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Qatar, in reversal, bans alcohol sales at World Cup stadiums

Budweiser kiosks at Khalila International Stadium in Doha, Qatar on Friday, ahead of the World Cup. (Martin Divisek/EPA-EFE/Shutterstock)

DOHA, Qatar — The more than 1 million fans expected to attend the World Cup, set to begin here Sunday, were promised beer, Qatar’s teetotaling conservatism aside. But just two days before the first match, the hot desert country has resealed the keg.

World Cup organizers said Friday that they were abandoning plans to sell beer around match stadiums, after Qatar had pledged beer “within the stadium perimeter” for designated periods before and after games.

A statement by FIFA, soccer’s global governing body, said the decision came “following discussions between host country authorities and FIFA,” but did not give any further detail on the reasons for the decision. Beer would continue to be sold in other areas designated for World Cup fans, the statement said. But the Cup would be far drier than attendees had been led to believe.

The move followed a New York Times report that the Qatari royal family had grown concerned that beer stations around the stadiums would unsettle locals.

The decision potentially violates a major deal FIFA has with Budweiser. Ab InBev, which owns Budweiser, paid a reported $75 million for World Cup sponsorship rights. It remains unclear how the about-face would affect that deal.

“Well, this is awkward …,” the company said, in a tweet it quickly deleted, Friday morning after the announcement.

In a statement, Budweiser noted that it had been a partner with FIFA for more than three decades and said that “some of the planned stadium activations cannot move forward due to circumstances beyond our control.”

Qatar, a conservative, Muslim-majority country, strictly limits the sale of alcohol and bans its consumption in public places. It had made exceptions to those rules for the World Cup, announcing that ticket holders would have access to beer beginning three hours before matches, and for an hour after the final whistle.

In walking back its position, Qatar joins a rich tradition of restricting alcohol at the World Cup. For the majority of the Cup’s history, FIFA’s official policy included a ban on alcohol sales and distribution in the stadium. The policy changed after the 2002 World Cup, held in South Korea and Japan, according to a report published by the research institute RAND Europe.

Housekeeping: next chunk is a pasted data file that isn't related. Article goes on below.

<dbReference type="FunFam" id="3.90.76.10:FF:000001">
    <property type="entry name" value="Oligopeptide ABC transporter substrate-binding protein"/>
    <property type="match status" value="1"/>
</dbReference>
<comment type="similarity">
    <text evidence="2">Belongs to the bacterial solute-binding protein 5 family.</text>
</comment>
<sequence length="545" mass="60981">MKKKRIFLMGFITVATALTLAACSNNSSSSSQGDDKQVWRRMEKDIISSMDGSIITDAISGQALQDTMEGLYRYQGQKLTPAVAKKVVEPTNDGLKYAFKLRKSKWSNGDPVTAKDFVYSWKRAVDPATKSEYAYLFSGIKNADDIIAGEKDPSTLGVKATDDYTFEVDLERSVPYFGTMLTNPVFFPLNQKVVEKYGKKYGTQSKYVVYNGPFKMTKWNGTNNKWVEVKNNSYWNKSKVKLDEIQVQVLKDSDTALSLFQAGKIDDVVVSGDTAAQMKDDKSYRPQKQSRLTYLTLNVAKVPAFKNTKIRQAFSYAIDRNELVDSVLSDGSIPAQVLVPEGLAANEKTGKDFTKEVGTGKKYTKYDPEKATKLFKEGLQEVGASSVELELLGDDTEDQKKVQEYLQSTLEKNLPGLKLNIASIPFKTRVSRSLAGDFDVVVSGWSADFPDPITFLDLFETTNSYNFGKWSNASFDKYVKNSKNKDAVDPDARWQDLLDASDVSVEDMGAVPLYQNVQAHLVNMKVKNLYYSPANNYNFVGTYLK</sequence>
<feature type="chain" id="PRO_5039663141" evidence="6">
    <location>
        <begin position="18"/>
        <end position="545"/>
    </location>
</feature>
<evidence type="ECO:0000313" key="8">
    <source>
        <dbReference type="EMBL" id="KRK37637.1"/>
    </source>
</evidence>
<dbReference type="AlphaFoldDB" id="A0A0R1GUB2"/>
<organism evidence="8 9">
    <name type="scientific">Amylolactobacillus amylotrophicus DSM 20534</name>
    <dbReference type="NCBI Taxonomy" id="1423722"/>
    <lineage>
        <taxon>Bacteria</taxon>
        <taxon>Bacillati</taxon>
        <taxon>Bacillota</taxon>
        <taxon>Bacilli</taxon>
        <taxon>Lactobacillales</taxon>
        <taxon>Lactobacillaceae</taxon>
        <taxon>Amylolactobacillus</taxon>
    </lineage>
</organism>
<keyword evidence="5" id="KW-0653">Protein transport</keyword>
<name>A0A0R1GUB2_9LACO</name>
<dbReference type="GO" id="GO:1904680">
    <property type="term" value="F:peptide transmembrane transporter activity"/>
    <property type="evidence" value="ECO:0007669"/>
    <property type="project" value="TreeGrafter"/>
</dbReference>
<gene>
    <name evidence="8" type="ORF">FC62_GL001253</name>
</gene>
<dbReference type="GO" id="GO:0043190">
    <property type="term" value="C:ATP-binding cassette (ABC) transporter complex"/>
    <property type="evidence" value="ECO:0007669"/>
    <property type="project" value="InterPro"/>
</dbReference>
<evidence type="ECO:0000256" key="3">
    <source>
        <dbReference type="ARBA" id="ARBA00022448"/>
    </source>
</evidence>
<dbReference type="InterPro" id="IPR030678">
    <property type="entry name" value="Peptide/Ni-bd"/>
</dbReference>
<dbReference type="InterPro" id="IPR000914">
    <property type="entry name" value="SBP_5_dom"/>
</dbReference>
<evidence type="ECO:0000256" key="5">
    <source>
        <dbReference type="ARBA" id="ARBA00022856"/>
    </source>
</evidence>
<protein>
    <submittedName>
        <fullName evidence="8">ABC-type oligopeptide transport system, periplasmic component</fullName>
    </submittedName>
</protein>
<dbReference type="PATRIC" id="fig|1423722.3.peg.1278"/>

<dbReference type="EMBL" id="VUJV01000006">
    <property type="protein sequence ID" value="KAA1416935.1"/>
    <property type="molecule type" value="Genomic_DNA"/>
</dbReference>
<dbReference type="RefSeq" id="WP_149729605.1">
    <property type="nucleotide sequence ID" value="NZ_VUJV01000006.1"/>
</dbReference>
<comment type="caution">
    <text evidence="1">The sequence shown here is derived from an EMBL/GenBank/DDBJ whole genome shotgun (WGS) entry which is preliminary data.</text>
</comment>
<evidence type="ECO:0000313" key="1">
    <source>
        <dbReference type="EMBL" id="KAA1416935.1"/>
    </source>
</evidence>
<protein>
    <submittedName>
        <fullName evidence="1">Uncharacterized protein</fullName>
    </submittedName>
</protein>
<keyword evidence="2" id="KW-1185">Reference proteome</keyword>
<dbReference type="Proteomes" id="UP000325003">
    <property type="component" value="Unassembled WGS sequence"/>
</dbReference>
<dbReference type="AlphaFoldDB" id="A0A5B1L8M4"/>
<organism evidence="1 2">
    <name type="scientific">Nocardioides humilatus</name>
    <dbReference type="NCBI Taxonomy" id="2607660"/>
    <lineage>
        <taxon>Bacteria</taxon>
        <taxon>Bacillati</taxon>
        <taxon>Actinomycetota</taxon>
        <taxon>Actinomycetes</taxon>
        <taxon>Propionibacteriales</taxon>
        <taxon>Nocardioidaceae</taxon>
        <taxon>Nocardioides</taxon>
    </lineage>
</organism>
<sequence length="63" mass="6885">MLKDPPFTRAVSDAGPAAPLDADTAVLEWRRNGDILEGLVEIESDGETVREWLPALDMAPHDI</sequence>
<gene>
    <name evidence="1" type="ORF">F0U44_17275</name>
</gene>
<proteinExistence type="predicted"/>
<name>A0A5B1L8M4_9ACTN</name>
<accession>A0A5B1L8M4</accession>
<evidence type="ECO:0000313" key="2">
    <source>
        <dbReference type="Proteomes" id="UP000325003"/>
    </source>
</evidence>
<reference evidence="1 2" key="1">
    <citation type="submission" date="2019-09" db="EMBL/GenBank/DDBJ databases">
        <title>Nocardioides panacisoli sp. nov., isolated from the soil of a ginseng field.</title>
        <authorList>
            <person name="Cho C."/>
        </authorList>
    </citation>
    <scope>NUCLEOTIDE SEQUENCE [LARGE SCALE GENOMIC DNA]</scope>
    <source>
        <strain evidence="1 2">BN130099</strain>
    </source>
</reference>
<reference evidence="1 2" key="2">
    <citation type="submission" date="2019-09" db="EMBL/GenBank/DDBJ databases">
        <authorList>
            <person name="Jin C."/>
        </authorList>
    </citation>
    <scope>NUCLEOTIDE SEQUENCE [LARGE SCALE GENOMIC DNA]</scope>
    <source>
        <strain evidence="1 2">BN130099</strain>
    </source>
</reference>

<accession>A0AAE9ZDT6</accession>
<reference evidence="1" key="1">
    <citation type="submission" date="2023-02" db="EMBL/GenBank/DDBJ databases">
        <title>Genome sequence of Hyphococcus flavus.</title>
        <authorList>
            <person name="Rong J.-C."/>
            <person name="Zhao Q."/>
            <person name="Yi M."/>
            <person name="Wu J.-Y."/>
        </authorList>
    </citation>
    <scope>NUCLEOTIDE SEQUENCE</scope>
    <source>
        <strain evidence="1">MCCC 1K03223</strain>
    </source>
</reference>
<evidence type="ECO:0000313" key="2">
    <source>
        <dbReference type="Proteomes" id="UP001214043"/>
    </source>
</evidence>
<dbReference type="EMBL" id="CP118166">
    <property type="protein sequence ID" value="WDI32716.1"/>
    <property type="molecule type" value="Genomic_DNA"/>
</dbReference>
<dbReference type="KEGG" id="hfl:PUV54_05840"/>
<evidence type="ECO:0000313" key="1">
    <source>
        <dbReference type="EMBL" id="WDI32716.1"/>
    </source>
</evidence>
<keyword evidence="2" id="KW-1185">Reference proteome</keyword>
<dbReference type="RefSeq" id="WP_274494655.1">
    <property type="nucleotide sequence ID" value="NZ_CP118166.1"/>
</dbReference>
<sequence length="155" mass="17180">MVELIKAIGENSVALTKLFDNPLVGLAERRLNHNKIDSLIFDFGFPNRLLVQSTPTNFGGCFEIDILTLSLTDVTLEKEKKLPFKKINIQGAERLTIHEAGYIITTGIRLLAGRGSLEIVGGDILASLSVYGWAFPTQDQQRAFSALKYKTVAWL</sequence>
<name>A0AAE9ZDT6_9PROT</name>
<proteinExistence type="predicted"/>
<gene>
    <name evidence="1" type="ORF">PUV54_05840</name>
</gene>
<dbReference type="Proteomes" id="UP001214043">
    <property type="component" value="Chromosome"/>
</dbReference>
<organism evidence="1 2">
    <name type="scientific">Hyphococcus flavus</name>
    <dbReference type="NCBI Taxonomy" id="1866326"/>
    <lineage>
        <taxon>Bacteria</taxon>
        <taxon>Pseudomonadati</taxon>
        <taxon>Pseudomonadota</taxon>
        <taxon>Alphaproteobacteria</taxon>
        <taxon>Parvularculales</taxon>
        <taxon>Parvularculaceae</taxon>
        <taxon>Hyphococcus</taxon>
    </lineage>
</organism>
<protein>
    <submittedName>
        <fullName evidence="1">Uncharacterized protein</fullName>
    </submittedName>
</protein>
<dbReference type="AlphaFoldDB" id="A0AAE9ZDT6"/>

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When the World Cup came to Brazil in 2014, it had to contend with a 2003 federal ban on alcohol in stadiums meant to reduce violence during matches. The law was changed.

“Alcoholic drinks are part of the FIFA World Cup, so we’re going to have them,” then-FIFA general secretary Jerome Valcke said in the run up to the 2014 event, The Washington Post reported. “Excuse me if I sound a bit arrogant but that’s something we won’t negotiate.”

In 2018, the World Cup was hosted in Russia, which banned alcohol sales at sports stadiums, with an eye to reducing riots. The ban was lifted for the World Cup as part of the country’s deal with FIFA, but a ban was kept on alcohol sales outside of designated fan zones, during and preceding matches.

Around the world, fans, sports organizations and officials weighed in on Qatar’s decision, which received praise along with criticism.

“This is not a matter of ‘Qatari conservatism’, as it is implied, but public health, safety and order,” Turkish presidential spokesman Ibrahim Kalin said on Twitter.

The Football Supporters’ Association (FSA), the national representative body for soccer fans in England and Wales, published a statement saying that the “real issue” wasn’t the sale of alcohol, but “the last minute U-turn which speaks to a wider problem — the total lack of communications and clarity from the organizing committee towards the supporters.”

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Some fans on Twitter seized on outrage over the decision to draw attention to more serious controversies, such as reports of abuse against migrant workers building the World Cup stadium. Migrant laborers and their families have spoken out about unexplained deaths and abuses suffered while working on infrastructure for the tournament.

For more than a decade, fans and human rights activists have worried that World Cup attendees would come into collision with Qatar’s laws, including those that criminalize sex for LGBTQ people and many forms of protest. The change on beer, while narrow, could spark fears that other assurances from officials that international visitors would be accommodated could be withdrawn.

Healy reported from Washington. Steven Goff contributed to this report.

World Cup in Qatar

World champions: Argentina has won the World Cup, defeating France in penalty kicks in a thrilling final in Lusail, Qatar, for its first world championship since 1986. Argentina was led by global soccer star Lionel Messi in what is expected to be his final World Cup appearance. France was bidding to become the first repeat champion since Brazil won consecutive trophies in 1958 and 1962.

Today’s WorldView: In the minds of many critics, especially in the West, Qatar’s World Cup will always be a tournament shrouded in controversy. But Qatar’s foreign minister, Mohammed bin Abdulrahman Al-Thani, wants people to take another view.

Perspective: “America is not a men’s soccer laughingstock right now. It’s onto something, and it’s more attuned to what’s working for the rest of the world rather than stubbornly forcing an American sports culture — without the benefit of best-of-the-best talent — into international competition.” Read Jerry Brewer on the U.S. men’s national team’s future.

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